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The devastation of Yemen should be at the top of the agenda when US President Barack Obama visits Saudi Arabia today to attend the Gulf Cooperation Council (GCC) summit in Riyadh. Five GCC members, led by Saudi Arabia and armed in part by the US, are part of a coalition that has conducted dozens of unlawful airstrikes in Yemen during the past year in their armed conflict with the Houthis, also known as Ansar Allah. The fighting has claimed more than 3,000 civilian lives, most from aerial attacks, according to the United Nations.

The home of Muhammad Munfarih, which was destroyed in a fourth airstrike on the residential neighborhood of al-Hassaba in Sanaa, the capital, on September 21, 2015. The airstrike killed Munfarih and 17 other members of his family. © 2015 Belkis Wille/Human Rights Watch

I’ve spent months scrambling through rubble from strikes, interviewing people bereaved when bombs killed or gravely wounded their loved ones with no apparent military target – most recently a market in the village of Mastaba. There, at least 97 civilians, including 25 children, died when two US-supplied bombs struck at noon, hitting the street outside a crowded shopping complex and market. There were 10 Houthi fighters among the dead – but that doesn’t justify a strike that caused  foreseeably disproportionate loss of civilian life.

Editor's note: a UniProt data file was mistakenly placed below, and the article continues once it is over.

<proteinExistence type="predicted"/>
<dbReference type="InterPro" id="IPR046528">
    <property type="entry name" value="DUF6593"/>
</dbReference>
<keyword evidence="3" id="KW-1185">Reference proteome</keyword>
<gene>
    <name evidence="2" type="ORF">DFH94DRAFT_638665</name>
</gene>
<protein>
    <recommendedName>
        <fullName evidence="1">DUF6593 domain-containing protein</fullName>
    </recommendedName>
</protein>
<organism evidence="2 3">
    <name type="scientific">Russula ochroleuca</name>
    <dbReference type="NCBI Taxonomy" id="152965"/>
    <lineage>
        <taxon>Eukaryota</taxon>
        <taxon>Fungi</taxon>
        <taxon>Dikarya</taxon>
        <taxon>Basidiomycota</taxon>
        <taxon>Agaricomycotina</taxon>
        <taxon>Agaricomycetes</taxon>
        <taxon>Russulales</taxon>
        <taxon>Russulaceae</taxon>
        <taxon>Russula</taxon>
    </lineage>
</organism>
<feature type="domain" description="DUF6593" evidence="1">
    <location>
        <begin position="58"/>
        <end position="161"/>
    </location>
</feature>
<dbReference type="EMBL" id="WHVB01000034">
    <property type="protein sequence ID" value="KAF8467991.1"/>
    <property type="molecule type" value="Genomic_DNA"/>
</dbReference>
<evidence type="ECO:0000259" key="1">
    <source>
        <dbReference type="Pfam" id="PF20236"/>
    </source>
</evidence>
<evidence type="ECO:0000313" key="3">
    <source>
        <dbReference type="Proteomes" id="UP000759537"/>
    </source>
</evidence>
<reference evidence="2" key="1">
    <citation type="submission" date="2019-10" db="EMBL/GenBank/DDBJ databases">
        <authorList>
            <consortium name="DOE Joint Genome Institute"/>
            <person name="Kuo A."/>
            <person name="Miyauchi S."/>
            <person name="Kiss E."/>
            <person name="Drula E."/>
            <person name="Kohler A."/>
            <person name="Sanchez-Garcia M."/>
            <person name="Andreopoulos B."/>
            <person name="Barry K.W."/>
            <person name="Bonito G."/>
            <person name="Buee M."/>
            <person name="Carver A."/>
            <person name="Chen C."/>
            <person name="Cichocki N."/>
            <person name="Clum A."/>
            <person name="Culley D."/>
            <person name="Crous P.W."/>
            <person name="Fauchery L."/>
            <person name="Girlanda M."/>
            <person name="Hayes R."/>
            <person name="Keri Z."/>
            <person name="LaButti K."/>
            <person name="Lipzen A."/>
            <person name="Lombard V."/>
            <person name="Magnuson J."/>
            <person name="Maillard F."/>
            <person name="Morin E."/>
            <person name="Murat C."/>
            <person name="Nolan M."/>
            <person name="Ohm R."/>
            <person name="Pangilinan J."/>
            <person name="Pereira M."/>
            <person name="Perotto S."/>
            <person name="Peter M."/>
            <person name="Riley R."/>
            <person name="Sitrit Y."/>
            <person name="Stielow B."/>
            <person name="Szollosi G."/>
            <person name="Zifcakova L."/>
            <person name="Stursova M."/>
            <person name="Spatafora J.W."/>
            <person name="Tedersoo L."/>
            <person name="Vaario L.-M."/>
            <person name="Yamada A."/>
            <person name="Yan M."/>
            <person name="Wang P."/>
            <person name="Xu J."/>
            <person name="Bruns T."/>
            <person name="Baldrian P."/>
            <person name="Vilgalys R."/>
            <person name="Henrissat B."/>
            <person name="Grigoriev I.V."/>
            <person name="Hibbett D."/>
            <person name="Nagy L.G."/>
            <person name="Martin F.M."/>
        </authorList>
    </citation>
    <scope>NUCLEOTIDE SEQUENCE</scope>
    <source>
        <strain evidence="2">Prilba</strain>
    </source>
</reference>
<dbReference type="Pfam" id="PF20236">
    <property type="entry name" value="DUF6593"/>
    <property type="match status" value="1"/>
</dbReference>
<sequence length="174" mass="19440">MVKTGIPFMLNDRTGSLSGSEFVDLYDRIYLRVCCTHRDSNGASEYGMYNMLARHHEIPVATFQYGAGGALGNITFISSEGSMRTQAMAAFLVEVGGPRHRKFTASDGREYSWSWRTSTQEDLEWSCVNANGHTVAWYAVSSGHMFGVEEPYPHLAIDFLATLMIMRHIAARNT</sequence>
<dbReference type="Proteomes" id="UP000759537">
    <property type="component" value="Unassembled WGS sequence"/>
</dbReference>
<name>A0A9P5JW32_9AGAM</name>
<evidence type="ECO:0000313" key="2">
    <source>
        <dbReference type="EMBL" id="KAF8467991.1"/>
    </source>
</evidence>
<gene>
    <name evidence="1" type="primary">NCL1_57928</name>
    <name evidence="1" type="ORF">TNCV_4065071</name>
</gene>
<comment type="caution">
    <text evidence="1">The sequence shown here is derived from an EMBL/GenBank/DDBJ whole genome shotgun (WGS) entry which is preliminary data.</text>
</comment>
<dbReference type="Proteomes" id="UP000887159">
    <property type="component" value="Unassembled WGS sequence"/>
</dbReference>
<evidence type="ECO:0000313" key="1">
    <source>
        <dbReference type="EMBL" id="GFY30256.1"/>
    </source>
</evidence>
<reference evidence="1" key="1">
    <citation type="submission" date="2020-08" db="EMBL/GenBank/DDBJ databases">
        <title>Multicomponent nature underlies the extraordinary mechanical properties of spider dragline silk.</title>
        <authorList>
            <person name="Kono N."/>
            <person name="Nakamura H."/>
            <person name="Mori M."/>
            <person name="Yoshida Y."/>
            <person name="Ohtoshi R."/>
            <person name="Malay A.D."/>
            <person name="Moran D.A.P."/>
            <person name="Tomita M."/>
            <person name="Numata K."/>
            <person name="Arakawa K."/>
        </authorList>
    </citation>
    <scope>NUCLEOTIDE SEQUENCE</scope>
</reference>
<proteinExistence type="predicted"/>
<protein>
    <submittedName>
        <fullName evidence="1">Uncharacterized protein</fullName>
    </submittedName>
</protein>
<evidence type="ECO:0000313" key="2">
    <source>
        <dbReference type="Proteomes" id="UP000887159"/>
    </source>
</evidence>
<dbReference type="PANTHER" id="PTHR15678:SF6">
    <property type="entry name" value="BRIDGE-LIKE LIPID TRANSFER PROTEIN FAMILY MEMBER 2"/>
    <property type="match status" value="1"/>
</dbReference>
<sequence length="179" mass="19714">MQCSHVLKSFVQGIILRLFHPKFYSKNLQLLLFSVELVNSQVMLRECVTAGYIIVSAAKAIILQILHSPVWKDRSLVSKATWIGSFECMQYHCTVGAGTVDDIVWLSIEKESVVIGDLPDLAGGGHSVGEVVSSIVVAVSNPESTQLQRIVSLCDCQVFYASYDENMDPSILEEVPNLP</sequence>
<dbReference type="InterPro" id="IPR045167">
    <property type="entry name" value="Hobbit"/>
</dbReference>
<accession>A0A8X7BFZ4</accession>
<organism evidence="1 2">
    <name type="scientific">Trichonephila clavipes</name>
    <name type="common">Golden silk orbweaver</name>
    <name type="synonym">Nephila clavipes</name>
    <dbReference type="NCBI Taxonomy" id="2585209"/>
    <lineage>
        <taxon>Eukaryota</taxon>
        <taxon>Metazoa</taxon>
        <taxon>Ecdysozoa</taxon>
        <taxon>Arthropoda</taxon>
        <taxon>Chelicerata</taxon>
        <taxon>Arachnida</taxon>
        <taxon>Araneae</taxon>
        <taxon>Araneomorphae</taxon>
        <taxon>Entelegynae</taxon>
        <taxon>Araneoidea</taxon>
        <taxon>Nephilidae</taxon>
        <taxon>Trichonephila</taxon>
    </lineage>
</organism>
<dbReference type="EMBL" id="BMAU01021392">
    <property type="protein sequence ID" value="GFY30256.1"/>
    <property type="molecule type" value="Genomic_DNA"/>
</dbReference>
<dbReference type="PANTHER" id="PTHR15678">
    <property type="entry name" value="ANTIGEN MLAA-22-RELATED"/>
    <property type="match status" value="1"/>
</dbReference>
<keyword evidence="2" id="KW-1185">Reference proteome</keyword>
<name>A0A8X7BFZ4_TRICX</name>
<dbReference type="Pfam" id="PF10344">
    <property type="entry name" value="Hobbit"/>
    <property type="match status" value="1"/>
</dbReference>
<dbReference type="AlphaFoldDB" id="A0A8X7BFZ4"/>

Obama and Gulf leaders should make it a priority to end airstrikes that are unlawfully killing civilians. Saudi Arabia, as the leader of the coalition, should carry out credible and impartial investigations of alleged unlawful attacks and hold those responsible to account as required by the laws of war. Civilian victims of wrongful attacks should be compensated. Until that happens, the United States should suspend all weapons sales to Saudi Arabia. That just might get the Saudis’ attention.

Markings on a remnant of a CBU-58 cluster bomb found near  al-Zira`a Street in Sanaa on January 6, 2016 indicating that it was manufactured in 1978 at the Milan Army Ammunition Plant in the US state of Tennessee.  © 2016 Private


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